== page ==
- Send something and you didn’t receive a response within a day or in a way you approve of? Time to light a match.
But there are times to burn bridges. (I lit one up myself a couple weeks ago.)
Here are three things you should think about before lighting the match to the bridge.
- Balance the cost: What is gained by the way you interact or respond? What will the cost be to your team (think bigger than yourself)? Is the issue really deserving of this level of response and emotion? Is the relationship worth more than this single issue?
- Know your values: If the situation goes against your values, get involved sooner than later. Burning bridges with people and organizations conflicting with your moral compass is a “must-do”. Strike the match.
- Get a 2″x 4″: Pick up a long piece of wood. (No, not for the side of their head.) Put it down on the bridge and walk across. Even if you were right about the issue, there is no shame in repairing the floorboards.
When do you burn bridges?
I was sprawled in the middle of the road, my right knee bleeding onto the asphalt.
At 0430 a.m. the running trail was still dark. I had failed to see the curb in the middle of the road and tripped over it, scraping my knee and hands in the process.
I began to rationalize the incident.
Who puts a curb there? Where were the street lights? I’d forgotten my headlamp, but I was in a hurry. My alarm had malfunctioned.
And so it went.
When others fail, we learn. We say, “I’ll never do that”. We look out for curbs that others trip over.
When we fail, we instantly rationalize. It’s not our fault we were speeding, the cops needed to write more tickets that month. We went bankrupt because of the economy, not because of poor decisions we made, right? We blame. We see fault everywhere but in ourselves.
And often the lesson is missed.
To learn from failure, we must depersonalize failure. It’s why learning to fly in a flight simulator works so well. The risks, to the student’s health and ego, are reduced by the environment. It’s also why advances in virtual reality technology, like crane operator training, are so exciting.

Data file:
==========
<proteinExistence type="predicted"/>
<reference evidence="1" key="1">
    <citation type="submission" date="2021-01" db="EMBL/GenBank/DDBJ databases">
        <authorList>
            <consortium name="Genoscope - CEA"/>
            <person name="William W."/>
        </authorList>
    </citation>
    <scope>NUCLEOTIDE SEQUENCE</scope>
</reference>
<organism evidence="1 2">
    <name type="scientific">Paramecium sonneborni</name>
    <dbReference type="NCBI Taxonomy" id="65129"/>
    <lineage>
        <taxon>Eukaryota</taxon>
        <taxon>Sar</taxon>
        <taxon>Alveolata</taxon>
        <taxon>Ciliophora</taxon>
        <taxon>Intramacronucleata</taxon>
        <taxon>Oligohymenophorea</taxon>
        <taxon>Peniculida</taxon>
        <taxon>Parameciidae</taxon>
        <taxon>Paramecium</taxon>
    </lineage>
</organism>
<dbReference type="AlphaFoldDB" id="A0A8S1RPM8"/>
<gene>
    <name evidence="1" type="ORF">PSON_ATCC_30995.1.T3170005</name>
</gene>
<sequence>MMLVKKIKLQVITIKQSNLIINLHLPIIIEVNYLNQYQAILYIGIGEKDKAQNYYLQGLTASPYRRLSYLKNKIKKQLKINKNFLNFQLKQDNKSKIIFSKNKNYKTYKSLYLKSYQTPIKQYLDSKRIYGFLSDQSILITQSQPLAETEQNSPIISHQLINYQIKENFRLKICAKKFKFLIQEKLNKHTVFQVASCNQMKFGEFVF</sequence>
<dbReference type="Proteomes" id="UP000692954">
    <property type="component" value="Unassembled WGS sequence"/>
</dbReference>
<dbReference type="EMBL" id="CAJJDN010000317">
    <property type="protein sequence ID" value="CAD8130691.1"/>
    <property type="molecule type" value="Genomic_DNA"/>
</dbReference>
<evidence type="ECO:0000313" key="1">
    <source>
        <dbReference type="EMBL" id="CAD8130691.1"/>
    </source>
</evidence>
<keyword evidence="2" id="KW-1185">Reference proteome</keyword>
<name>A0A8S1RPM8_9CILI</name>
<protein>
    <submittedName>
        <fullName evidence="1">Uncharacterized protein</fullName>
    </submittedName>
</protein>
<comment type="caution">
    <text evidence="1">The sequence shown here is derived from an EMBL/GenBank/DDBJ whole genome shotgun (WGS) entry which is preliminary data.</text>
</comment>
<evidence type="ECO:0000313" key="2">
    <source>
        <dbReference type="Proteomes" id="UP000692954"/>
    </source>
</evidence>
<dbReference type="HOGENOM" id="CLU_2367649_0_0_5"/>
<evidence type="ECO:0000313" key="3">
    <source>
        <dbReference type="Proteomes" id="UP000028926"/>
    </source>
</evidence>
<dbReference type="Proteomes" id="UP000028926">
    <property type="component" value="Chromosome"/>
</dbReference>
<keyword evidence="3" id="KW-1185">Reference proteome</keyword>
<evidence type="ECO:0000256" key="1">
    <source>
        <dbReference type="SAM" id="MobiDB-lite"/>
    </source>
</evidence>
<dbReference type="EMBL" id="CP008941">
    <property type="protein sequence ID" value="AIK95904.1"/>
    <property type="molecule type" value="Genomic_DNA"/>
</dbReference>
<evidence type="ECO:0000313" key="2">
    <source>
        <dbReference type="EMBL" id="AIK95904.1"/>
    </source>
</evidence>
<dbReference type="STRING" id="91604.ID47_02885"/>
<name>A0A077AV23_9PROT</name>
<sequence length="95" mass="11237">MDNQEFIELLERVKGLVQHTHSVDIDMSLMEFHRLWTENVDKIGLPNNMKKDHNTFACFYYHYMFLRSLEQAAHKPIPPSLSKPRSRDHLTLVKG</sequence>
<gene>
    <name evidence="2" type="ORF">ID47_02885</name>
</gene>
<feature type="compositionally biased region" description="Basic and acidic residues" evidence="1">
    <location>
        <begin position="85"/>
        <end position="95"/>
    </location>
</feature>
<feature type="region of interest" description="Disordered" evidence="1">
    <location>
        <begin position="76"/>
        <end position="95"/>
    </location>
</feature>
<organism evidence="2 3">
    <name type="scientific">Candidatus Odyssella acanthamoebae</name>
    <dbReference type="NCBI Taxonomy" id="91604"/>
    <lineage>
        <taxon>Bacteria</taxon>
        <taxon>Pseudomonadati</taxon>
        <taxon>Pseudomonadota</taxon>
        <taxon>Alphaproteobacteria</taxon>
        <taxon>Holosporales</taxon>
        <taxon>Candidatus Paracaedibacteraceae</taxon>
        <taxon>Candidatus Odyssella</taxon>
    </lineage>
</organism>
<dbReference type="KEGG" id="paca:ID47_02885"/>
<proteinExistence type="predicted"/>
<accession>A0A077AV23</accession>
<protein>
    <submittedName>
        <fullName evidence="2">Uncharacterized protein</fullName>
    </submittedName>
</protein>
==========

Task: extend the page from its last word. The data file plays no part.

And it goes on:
My knee still carries the scar from the fall. But by depersonalizing the event, I was able to learn (wear a headlamp) and stop the rationalization.
I’d prepared the best way forward. After the incident where the worker’s hand was caught in the machine, I’d investigated and found the perfect machine guard. So I wrote up a business case for the guard and presented it to the boss.
He said we didn’t have the money left in the budget.
I knew what he meant to say…he really meant, “It’s not important.”
Yet as safety professionals we do this too. And by “we” I really mean me.
Every time we say, “I ran out of time” or “I was too busy” or “Something came up and I couldn’t get to it”, we should stop.
Because what we’re saying is, “It’s not important”.
And that’s OK sometimes. Just like not everything can be a priority, not everything is truly important.
So be honest with yourself. How does it feel when you say it? Does it conflict with your values or does it feel alright? If it conflicts, then make it important and deprioritize something else. If you’re OK with it not being important, let it go. Delegate it or simply delete it.
Machine guards? Important. But that treadmill in the corner collecting clothes? Maybe it’s time to be honest.
Losing is powerful.
Studies show people perceive losses twice as powerfully as gains (Amos Tversky/Daniel Kahneman).
For example, losing $100 hurts at least twice as bad as earning $100. Or imagine being told you’d won a significant amount in a lottery and the next day finding out they’d called the wrong person! The pain would very likely “hurt” at a higher level than the elation of winning.